I learned a long time ago that being a psychotherapist can be hazardous to my movie viewing enjoyment. It’s not uncommon for me to watch a movie with growing annoyance about a toxic relationship, knowing that good therapy for the feuding protagonists could seriously ruin this plot.
So it was the other evening, as my husband and I relaxed on the couch after dinner looking forward to enjoying the new Netflix film “Marriage Story.” The film stars Scarlett Johannsson and Adam Driver—two fine actors who didn’t disappoint. The film itself was another story, literally, as it wasn’t a marriage story to my mind; It was a divorce story. And no spoiler alert is necessary here. All the reviewers are calling it a “divorce drama.” And that it certainly is.
What was I looking forward to? Maybe a few good laughs, maybe some insights or wisdom about the depths and beauty possible when two people live together so intimately, their innermost selves can be revealed. What had brought them together? What had they loved about each other? They had a child together. Was there something here that was worth saving, not only for the child but for each other?
Okay, at this point, I am about to reveal elements of the film, so you may want to stop reading—although I’m not giving much away. A coy Laura Dern and a conniving Ray Liotta are the crafty lawyers ramping up the misery and the expenses of the divorce—fighting to portray each partner as the one to blame. The characters are being goaded into their worst selves, triggered into existential fears, vicious angry episodes, grieving anguish, and serious financial loss. A good therapist would have been a whole lot cheaper. On many levels.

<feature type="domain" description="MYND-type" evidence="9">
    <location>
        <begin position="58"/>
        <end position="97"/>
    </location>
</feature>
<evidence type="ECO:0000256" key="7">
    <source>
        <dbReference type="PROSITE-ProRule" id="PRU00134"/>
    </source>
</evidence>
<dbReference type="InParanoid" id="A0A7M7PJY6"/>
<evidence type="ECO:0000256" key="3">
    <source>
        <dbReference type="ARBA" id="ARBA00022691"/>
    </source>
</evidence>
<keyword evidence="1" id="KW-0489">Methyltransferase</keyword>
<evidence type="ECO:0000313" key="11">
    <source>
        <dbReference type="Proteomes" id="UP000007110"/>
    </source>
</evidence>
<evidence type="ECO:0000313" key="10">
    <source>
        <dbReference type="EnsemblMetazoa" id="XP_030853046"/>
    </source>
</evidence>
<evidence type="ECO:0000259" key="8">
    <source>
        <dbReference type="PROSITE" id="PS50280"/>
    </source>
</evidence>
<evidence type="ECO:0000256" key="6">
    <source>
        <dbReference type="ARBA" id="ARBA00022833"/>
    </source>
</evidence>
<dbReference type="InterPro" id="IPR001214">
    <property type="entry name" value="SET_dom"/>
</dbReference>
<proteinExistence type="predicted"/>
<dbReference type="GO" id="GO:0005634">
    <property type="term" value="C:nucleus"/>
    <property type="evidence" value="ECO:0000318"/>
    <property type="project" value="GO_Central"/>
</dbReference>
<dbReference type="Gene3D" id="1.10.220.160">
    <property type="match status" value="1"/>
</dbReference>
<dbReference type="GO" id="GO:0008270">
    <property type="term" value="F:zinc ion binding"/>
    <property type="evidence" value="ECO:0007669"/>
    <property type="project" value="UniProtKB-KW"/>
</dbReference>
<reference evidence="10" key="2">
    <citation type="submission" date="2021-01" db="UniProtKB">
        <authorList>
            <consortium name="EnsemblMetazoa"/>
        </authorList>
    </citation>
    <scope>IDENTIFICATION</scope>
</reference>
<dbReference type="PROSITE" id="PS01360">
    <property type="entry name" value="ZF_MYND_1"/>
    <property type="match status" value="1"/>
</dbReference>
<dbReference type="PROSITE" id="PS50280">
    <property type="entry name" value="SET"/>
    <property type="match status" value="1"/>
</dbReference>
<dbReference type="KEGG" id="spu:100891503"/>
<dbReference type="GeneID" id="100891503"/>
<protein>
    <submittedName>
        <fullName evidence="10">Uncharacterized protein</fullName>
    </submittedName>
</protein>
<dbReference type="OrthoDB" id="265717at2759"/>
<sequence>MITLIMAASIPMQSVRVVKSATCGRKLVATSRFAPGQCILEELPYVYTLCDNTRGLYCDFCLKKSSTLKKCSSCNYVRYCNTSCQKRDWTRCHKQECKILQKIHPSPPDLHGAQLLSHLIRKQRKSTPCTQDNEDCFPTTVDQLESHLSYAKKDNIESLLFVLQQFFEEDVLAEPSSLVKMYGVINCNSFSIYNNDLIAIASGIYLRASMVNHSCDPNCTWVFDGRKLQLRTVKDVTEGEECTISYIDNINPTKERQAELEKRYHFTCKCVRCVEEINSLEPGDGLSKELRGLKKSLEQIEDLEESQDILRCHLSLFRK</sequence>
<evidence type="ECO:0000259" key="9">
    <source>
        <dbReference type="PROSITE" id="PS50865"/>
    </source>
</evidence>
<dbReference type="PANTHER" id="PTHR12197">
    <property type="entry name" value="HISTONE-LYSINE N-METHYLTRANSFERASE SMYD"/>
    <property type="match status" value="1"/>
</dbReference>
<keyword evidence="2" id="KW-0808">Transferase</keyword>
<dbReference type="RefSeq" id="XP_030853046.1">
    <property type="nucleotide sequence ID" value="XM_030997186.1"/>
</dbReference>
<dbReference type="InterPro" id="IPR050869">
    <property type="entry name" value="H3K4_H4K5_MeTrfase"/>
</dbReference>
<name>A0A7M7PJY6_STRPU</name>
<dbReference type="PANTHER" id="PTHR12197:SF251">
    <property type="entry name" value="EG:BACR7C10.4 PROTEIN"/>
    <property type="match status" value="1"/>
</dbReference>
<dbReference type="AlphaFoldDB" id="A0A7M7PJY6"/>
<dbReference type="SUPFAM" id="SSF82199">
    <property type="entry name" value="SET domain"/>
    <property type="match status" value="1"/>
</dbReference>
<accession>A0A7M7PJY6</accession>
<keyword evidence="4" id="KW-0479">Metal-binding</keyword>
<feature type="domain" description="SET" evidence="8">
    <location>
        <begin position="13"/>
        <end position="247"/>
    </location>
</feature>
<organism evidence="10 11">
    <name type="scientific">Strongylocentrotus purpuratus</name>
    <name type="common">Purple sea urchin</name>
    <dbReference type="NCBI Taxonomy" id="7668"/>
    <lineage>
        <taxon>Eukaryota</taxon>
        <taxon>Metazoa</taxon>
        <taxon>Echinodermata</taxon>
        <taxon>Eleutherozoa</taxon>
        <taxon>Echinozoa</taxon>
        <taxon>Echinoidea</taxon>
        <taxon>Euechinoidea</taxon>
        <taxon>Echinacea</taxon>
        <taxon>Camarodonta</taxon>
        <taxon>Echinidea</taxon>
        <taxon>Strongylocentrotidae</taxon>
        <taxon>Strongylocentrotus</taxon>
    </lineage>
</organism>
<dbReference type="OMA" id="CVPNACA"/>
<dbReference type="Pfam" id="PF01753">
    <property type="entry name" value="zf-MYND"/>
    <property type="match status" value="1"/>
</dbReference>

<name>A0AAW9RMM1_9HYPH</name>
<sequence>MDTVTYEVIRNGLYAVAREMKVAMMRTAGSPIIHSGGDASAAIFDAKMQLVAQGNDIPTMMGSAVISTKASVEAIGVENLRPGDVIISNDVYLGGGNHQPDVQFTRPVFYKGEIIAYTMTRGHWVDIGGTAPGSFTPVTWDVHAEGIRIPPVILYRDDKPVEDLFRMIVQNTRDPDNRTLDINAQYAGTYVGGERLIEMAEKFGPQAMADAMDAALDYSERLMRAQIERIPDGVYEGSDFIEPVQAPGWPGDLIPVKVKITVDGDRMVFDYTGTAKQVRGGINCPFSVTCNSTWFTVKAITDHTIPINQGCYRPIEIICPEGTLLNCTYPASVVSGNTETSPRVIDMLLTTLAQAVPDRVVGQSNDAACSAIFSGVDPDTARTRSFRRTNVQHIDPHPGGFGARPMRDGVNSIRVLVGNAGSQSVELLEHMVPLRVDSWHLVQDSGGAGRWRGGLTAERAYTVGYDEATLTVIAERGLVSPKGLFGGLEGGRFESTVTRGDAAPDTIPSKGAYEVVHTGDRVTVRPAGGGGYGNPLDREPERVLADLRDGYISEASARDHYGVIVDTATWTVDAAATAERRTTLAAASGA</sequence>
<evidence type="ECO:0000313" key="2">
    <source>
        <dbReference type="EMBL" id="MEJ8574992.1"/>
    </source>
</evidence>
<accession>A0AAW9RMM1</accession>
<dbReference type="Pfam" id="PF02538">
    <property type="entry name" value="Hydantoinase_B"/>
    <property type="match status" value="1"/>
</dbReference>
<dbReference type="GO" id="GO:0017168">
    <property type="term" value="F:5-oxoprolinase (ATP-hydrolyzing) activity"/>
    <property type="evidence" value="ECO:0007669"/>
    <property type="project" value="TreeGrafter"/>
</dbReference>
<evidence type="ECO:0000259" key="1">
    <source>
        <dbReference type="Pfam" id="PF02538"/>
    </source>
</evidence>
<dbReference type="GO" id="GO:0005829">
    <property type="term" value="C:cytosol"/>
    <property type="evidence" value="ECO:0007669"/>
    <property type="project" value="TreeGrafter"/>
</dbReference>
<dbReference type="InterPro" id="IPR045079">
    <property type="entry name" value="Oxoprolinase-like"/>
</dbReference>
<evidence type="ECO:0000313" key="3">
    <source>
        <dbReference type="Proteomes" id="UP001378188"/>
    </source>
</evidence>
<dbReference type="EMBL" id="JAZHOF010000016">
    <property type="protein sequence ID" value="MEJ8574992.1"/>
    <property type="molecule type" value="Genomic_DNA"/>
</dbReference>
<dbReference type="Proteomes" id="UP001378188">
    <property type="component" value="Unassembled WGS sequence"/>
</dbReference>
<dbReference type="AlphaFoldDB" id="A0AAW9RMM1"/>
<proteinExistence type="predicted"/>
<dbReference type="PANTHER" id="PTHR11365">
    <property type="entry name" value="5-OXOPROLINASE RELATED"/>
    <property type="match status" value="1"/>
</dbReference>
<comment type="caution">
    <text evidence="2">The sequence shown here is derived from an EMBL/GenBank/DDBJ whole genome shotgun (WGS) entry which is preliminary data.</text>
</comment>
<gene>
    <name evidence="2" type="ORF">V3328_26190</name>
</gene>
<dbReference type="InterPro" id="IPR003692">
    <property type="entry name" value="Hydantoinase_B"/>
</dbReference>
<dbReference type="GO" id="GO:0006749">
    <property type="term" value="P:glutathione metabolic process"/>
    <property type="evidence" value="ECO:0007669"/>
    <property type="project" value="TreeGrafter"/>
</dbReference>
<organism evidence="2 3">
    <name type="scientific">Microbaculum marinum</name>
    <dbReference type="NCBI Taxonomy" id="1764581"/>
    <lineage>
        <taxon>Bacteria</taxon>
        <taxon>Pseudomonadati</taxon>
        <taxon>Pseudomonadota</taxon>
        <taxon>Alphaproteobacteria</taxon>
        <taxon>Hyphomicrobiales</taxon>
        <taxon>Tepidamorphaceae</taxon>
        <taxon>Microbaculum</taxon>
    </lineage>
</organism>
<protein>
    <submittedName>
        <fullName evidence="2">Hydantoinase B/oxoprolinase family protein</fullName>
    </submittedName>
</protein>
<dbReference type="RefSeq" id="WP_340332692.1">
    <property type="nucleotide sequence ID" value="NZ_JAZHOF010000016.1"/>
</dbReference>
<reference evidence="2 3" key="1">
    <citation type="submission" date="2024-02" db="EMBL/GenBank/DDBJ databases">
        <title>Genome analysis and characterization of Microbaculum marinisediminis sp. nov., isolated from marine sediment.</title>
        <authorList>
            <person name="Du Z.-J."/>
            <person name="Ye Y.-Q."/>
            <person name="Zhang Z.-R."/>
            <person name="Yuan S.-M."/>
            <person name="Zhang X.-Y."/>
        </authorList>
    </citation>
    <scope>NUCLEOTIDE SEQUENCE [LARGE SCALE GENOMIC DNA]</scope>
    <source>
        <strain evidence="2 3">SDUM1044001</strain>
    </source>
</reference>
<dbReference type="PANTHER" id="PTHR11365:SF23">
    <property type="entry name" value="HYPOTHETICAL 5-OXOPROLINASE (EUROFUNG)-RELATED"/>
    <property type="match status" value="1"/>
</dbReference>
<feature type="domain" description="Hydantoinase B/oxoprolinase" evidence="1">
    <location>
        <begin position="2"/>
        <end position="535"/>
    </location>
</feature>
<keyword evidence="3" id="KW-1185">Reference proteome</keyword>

The Scarlett and Adam characters didn’t have a chance. The biggest loser in the story was their only child, an 8-year old son whose life would become coast to coast airplane trips to fulfill visiting rights with one parent in Los Angeles and another in New York City.
What I saw was a marriage falling apart because these two characters didn’t know how to deal with the distance that had grown between them, which, no doubt, they had co-created together. Had they gone to a therapist instead of a lawyer, the story could have turned out a lot different for themselves and their child.
I like to remind the couples I work with that unlike lawyers who advocate for one partner against the other, I advocate for both. Both people have to come away from the experience feeling seen and heard and learning new ways of responding to old triggers. Empathy, love and sexual aliveness with each other, not hatred, are the goals of this work.
But that would have been a different story—not as dramatic or Oscar-worthy. Or maybe so.
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